The way ASD affects an individual can vary a lot from person to person. It depends on how many symptoms a person experiences and how severe each symptom is. A person with Autism or ASD may find it hard to connect with other people. They may have difficulty communicating, have difficulty with social situations, repeat certain patterns of behaviour, show interest in a limited number of activities and interests. This can affect the individual at home, school or work and can greatly affect everyday activities.


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Because no one person with ASD is the same, treatments and approaches are based on each person’s needs, strengths and challenges.

So, let me introduce you to my step-son Daxton Kingsley. Daxton will be 11 years old next month. He has a diagnosis of ASD Level 1 and he wants people to know that he is just the same as everyone else, but just a little different.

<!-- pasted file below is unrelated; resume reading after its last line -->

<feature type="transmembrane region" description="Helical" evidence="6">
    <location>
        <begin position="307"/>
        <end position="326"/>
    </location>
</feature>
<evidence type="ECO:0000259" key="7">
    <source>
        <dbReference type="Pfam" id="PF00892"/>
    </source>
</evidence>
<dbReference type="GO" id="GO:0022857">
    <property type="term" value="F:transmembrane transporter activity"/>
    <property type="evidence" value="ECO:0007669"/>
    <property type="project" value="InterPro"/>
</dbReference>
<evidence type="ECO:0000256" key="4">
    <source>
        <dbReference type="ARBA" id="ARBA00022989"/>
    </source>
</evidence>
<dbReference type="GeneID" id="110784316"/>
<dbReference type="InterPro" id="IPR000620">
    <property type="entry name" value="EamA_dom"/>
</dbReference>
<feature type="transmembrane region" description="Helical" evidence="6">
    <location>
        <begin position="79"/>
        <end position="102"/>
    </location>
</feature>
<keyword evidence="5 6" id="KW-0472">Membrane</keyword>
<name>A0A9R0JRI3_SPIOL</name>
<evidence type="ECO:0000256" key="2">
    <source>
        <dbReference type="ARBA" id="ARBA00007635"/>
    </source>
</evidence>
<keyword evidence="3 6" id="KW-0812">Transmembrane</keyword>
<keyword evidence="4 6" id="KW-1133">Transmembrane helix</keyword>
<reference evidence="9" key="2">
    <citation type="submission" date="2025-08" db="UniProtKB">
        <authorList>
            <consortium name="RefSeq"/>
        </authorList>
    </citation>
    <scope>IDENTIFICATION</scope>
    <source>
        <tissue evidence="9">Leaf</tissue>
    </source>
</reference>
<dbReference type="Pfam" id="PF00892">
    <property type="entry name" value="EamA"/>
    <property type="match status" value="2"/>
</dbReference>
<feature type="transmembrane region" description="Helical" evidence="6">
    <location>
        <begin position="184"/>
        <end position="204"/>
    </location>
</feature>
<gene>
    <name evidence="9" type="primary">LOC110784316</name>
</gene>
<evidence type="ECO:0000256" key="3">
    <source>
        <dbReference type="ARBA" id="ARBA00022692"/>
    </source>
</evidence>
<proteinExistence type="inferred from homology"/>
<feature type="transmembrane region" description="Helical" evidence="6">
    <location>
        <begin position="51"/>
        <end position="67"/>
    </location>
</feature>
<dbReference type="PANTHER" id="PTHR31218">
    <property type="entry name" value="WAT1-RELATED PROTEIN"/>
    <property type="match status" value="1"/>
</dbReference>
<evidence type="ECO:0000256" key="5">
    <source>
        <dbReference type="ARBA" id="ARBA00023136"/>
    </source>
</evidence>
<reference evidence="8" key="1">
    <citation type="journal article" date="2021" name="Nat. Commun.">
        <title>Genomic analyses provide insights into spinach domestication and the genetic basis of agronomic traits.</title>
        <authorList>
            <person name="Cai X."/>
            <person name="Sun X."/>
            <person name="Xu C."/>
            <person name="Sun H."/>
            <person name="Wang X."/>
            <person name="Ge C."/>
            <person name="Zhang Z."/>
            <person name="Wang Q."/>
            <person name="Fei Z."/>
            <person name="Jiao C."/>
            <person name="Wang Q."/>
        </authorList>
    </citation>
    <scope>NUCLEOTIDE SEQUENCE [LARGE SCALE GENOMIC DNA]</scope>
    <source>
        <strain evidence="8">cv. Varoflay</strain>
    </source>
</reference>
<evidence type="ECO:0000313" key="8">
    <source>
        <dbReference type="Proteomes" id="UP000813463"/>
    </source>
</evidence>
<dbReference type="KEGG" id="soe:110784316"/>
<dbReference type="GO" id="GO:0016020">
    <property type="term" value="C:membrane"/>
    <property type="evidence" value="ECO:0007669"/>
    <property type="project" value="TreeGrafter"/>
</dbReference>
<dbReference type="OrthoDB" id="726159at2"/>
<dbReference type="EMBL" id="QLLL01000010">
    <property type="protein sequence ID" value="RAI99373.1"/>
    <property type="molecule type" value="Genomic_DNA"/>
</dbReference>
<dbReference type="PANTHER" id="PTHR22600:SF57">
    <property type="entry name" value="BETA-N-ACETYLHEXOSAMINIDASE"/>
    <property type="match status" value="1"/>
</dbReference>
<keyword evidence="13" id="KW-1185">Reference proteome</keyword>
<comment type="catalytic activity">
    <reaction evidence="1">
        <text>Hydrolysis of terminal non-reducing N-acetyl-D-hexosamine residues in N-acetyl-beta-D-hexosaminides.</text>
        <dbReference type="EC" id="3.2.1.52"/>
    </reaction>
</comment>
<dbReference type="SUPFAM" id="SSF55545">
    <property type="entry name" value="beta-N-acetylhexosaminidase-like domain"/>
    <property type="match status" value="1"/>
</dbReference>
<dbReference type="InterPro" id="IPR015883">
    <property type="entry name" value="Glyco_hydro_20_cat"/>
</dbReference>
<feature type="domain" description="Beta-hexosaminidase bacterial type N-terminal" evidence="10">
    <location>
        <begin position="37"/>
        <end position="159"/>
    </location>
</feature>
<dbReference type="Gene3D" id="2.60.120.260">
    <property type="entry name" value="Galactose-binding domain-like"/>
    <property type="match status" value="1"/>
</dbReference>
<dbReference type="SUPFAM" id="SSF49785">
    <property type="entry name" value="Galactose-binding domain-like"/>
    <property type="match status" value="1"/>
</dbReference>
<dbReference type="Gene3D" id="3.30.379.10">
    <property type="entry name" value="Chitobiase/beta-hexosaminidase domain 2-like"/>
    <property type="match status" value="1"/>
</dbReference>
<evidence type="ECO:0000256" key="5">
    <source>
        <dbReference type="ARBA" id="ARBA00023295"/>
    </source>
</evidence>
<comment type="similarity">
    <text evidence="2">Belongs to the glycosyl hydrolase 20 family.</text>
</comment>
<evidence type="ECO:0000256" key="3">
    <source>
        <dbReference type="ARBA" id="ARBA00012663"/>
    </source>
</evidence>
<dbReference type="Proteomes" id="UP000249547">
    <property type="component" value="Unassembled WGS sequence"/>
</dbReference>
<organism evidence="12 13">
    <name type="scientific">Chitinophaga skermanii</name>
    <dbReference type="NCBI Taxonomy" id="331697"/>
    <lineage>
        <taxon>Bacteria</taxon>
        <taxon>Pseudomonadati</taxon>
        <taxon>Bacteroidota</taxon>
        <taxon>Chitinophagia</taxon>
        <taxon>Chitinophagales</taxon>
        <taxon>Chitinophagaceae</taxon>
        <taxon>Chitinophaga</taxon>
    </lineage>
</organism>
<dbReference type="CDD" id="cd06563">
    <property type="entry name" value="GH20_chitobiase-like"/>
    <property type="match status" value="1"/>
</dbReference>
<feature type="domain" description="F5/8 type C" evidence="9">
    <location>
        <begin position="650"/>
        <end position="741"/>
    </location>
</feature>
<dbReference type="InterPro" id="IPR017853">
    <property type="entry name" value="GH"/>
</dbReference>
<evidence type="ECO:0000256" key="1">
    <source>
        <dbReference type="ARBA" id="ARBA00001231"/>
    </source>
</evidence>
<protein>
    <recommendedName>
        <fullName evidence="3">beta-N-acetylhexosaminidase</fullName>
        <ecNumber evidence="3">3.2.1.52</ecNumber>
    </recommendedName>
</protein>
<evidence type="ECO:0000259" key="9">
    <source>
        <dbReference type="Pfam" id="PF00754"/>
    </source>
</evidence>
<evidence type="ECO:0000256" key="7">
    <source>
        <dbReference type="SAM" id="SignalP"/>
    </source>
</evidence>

But aren’t we all just a little different? (And in my opinion, this is a good thing.)

Daxton’s visual perception (his ability to organize, interpret, and give meaning to information that he sees) is high-average to superior than other kids his age. He has a keen eye and sees interesting things to bring our awareness to all the time. He is smart and has an above average IQ. His vocabulary is above average, extensive and he loves to share stories with great detail especially about anything ‘Mario.’ He is creative and has written entire comic books in a journal and loves to color, build and create.